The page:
• Complexity. Very complex. UnitedLex is not offering a smartphone app. This slows adoption.
  • Trialability. Not really. A trial on low stakes work is dismissed as not a real test. The really transformative stuff requires a commitment + effort + time. The client must believe in reason, data, and the experience of other industries. This slows adoption.
  • Observability. Really hard to do.  I have done site visits and web/conference demos and have been impressed. But that still takes a lot of effort for potential clients. Client testimonials can help here, but are they from opinion leaders? See Post 020 (opinion leaders needed to tip early majority). DXC and LeClairRyan don’t fit that bill, as they are innovator/early adopters. Cf. Post 052 (discussing need of right types of reference clients for pragmatist mainstream market). Higher PPP by itself won’t do it, as the causal relation will be contested.

In summary, ULX Partners (and the UnitedLex-DXC model) appears to be, at best, a slow innovation. See Post 011 (fast versus slow innovations).  UnitedLex is competing against in-house legal ops and more innovative law firms, see Figure 2, which are (a) more culturally compatible and (b) require less complex changes in how the work gets done. For some clients, in the short to medium-term at least, these factors may weigh heavier than lower cost and higher quality. Remember these adoption decisions are made by groups of lawyers. All day long, collective adoption decisions impede the diffusion of valuable innovations. See Post 008 (basic model); Post 048 (comparing individual and corporate markets based on type of adoption decision). This is why leadership is so crucial — to serve as a counterweight to paralysis-by-analysis so common among lawyers.

Lawyers might confuse slow change with no change.  But they are different. Further, to benefit from slow change, you might need to act very soon in relatively significant ways lest the door of opportunity permanently close. One can’t put off change for a decade and then, when the heat gets unbearable, change overnight.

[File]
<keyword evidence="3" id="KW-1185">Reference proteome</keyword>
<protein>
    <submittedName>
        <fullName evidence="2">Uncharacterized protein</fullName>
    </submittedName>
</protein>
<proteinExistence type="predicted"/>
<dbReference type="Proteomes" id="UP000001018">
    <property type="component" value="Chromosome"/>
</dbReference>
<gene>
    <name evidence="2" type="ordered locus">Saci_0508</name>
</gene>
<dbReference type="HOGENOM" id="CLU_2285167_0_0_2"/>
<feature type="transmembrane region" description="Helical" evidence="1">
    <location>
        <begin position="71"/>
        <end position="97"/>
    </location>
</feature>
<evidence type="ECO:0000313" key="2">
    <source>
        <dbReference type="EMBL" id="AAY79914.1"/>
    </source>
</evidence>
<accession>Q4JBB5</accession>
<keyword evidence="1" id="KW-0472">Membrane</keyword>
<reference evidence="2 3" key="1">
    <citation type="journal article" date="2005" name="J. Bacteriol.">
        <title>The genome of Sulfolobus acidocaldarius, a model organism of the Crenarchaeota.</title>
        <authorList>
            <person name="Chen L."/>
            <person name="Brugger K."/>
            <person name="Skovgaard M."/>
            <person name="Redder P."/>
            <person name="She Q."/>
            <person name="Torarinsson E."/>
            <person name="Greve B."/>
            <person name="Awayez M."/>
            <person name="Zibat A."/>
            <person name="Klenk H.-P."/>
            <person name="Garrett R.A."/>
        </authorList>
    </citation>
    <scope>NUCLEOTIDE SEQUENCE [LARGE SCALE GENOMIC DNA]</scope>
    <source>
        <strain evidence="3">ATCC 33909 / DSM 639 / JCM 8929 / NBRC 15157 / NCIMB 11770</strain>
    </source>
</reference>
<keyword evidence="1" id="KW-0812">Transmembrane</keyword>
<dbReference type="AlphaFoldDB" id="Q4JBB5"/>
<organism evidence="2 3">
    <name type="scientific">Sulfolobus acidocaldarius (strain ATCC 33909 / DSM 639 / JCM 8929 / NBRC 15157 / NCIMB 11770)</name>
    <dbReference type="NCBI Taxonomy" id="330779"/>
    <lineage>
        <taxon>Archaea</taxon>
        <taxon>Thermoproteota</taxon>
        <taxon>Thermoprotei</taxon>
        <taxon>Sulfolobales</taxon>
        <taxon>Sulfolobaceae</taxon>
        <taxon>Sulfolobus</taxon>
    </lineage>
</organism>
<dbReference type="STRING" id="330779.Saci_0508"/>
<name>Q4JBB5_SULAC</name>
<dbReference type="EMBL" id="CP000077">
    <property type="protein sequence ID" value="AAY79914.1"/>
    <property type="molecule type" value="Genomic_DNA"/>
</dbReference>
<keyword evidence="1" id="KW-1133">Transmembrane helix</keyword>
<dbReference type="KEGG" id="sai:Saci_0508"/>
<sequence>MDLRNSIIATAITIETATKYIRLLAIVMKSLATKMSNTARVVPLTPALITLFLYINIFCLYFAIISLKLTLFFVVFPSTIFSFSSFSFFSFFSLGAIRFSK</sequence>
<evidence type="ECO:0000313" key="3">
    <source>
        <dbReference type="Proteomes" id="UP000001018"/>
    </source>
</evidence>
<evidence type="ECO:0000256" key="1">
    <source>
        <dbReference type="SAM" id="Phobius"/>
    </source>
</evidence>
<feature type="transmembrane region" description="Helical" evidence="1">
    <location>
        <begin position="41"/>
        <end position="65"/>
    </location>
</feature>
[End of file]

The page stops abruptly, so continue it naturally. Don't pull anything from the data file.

Appendix on ElevateNext

ElevateNext appears to be a cross between the two UnitedLex models. Basically, most of the legal department functions, including outside counsel management, are being moved to ElevateNext, a law firm that will be very tightly integrated with Elevate Services. The client in this case is Univar, a global chemical company currently ranked #349 in the Fortune 500.

Under this configuration, those practicing law in ElevateNext have best-in-class process, technology, and staffing options.  This effort is being engineered by Univar GC Jeff Carr, who is famous in in-house circles for his ACES model and his excellent track record at FMC Technologies, see, e.g., Davis, “Playing with ACES,” ABA Journal, Oct. 7, 2009. In fact, this opportunity got Jeff to un-retire. Thus, ElevateNext will be highly incentivized to optimize their use of Elevate legal ops functions. Also, when Univar needs the specialized expertise of a law firm, the firm will enter into an ACR with Univar, but ElevateNext lawyers (i.e., another law firm) will, in most cases, manage them. (By the way, the DNA here descends from Mark Cohen and Clearspire.)

Below is the ElevateNext configuration.

The analysis on the UnitedLex models applies wholesale to ElevateNext.  Jeff Carr is a thought leader, but he is not an opinion leader that triggers the early majority to follow. Instead, they watch with interest, as happened with the ACC Value Challenge. All of this will take longer than reason or self-interest would suggest.

What’s next?  See BigLaw partners aren’t dumb: they are just not in the room (054)


The legal industry wants more innovation. The missing ingredient is strong leadership.


Several years ago, a good friend threw me to the lions, though that was not his intent.